(Reuters) - The Canadian province of British Columbia is forecasting a C$12.5 billion ($9.2 billion) operating deficit in 2020/21 because of the coronavirus pandemic, the province’s finance minister, Carole James, said on Tuesday.
In February, the Pacific Coast province’s left-leaning New Democratic Party minority government forecast a surplus of C$227 million ($167 million) for fiscal 2020/21 beginning April 1.
James attributed the estimated deficit to the government’s emergency spending to support businesses and individuals suffering from COVID-19 lockdowns and a significant drop in revenues because of the pandemic.
“The projected numbers are staggering, but they’re not without hope. ... Today’s fiscal update, though certainly far from Budget 2020 and the surplus we tabled before the pandemic, provides us the opportunity to build a stronger B.C.,” James said.
The government has spent C$6.26 billion on support measures during the pandemic, including tax breaks for businesses, income support and rent supplements, according to a government release.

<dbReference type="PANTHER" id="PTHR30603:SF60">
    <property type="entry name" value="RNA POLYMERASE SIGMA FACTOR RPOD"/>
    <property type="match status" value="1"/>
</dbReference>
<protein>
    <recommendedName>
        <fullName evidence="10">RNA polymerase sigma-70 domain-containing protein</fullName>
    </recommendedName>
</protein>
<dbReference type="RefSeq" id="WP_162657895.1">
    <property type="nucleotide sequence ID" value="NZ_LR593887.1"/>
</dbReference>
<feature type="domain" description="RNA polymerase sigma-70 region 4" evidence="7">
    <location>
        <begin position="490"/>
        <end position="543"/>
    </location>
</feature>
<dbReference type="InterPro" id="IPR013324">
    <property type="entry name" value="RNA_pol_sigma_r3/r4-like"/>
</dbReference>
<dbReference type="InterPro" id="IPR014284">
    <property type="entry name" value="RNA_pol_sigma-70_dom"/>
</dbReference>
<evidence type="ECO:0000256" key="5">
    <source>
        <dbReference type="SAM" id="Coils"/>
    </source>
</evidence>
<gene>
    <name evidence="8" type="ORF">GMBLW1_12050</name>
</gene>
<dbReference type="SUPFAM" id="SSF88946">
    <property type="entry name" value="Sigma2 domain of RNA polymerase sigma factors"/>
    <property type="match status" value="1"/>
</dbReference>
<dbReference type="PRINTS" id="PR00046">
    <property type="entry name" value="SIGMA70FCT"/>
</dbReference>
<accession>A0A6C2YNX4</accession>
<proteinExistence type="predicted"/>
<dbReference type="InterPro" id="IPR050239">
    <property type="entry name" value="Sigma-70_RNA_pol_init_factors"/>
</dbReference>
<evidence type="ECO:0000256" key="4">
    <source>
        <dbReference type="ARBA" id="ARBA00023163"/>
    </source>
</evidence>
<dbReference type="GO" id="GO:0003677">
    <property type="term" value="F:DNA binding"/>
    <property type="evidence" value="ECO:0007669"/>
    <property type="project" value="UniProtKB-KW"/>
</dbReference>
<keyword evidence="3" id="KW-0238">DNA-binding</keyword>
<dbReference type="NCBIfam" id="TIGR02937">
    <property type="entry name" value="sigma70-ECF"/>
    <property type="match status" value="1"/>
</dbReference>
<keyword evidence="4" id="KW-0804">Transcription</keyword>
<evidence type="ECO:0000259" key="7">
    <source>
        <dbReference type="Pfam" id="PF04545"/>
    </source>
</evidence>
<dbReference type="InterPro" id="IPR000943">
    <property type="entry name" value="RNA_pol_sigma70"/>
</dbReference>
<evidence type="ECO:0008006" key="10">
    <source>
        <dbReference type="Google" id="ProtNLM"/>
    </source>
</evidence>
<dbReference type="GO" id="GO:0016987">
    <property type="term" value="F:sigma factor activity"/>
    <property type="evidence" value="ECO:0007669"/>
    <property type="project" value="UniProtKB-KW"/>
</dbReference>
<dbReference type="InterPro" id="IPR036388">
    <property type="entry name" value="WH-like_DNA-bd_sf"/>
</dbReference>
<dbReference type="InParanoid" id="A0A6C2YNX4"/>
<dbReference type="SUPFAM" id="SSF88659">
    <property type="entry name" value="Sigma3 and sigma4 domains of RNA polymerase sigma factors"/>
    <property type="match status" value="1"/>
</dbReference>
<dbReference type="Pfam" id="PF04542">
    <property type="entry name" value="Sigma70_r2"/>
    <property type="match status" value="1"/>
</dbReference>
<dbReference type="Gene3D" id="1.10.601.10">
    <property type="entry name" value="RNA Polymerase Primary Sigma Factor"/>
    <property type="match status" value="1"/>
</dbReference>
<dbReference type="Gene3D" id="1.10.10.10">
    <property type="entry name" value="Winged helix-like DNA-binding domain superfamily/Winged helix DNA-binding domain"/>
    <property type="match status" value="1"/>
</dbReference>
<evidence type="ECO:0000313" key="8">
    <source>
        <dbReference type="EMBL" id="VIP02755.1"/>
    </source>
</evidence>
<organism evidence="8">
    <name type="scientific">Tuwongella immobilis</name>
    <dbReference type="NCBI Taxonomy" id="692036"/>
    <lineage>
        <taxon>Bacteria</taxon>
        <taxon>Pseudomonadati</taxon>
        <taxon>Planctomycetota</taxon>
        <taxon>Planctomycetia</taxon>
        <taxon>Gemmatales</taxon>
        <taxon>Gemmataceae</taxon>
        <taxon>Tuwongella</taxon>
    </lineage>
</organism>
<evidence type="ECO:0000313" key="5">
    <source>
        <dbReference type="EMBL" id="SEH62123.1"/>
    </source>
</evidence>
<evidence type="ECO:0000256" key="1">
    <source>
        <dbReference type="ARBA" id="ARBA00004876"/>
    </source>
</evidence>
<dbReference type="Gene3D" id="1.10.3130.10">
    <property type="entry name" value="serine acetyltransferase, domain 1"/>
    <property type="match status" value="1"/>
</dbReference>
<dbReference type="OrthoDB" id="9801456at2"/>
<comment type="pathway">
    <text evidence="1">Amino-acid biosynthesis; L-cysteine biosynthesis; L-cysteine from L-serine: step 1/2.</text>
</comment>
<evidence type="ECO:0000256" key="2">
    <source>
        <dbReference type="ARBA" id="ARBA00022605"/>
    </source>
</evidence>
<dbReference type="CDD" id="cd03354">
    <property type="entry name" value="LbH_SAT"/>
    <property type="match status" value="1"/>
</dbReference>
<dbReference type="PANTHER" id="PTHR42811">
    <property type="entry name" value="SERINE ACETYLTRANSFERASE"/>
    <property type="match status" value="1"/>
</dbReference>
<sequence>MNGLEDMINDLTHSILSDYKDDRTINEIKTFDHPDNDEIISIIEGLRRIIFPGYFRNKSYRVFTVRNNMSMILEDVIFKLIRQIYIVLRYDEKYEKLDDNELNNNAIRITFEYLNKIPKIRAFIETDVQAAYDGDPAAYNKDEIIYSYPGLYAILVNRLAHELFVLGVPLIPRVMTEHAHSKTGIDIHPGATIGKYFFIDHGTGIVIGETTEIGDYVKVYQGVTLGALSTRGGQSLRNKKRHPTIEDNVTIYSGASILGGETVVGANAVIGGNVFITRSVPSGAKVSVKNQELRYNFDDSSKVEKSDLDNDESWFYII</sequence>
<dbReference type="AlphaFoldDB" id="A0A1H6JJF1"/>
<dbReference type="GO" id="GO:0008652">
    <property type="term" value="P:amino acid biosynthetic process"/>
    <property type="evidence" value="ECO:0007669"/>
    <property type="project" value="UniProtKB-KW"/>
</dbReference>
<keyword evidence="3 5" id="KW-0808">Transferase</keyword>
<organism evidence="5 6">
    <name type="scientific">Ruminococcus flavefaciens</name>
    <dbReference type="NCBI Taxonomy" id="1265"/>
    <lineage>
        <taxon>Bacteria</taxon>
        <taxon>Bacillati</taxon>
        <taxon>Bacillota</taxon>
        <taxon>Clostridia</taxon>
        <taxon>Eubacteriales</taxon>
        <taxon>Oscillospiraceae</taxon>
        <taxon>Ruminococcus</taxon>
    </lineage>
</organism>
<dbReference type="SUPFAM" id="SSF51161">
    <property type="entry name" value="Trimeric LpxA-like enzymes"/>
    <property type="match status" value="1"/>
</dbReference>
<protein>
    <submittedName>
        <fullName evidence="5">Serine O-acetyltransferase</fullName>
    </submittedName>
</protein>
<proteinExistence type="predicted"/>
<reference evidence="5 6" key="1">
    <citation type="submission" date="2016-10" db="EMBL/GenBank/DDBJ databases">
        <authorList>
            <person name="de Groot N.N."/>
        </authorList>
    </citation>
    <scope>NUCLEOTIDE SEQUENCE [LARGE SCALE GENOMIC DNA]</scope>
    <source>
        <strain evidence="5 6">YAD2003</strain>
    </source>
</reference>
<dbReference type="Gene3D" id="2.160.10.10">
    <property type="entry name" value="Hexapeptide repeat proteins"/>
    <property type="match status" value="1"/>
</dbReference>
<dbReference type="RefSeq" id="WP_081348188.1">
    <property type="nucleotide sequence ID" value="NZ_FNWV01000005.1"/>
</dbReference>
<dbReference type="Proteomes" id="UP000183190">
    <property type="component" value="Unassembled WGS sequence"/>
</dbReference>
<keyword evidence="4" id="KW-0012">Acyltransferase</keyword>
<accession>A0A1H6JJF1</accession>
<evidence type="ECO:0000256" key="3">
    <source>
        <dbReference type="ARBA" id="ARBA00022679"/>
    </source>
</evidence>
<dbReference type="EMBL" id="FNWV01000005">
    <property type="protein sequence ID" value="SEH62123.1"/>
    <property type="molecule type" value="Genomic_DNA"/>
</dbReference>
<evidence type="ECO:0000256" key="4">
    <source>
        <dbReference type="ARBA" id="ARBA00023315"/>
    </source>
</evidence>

British Columbia lost 235,100 jobs between February and June, bringing unemployment in the province to 13% from 5% in the same period, according to government figures.
The province, which has a population of about 5 million, had reported 3,115 cases of COVID-19 and 189 deaths as of Monday.
“The pandemic has exposed underlying gaps in our economy and society,” James said. “We have been reminded of the need for strong public services and supports ... as we move forward with the economic recovery of our province.”
Reporting by Moira Warburton in Toronto; Editing by Chris Reese and Peter Cooney
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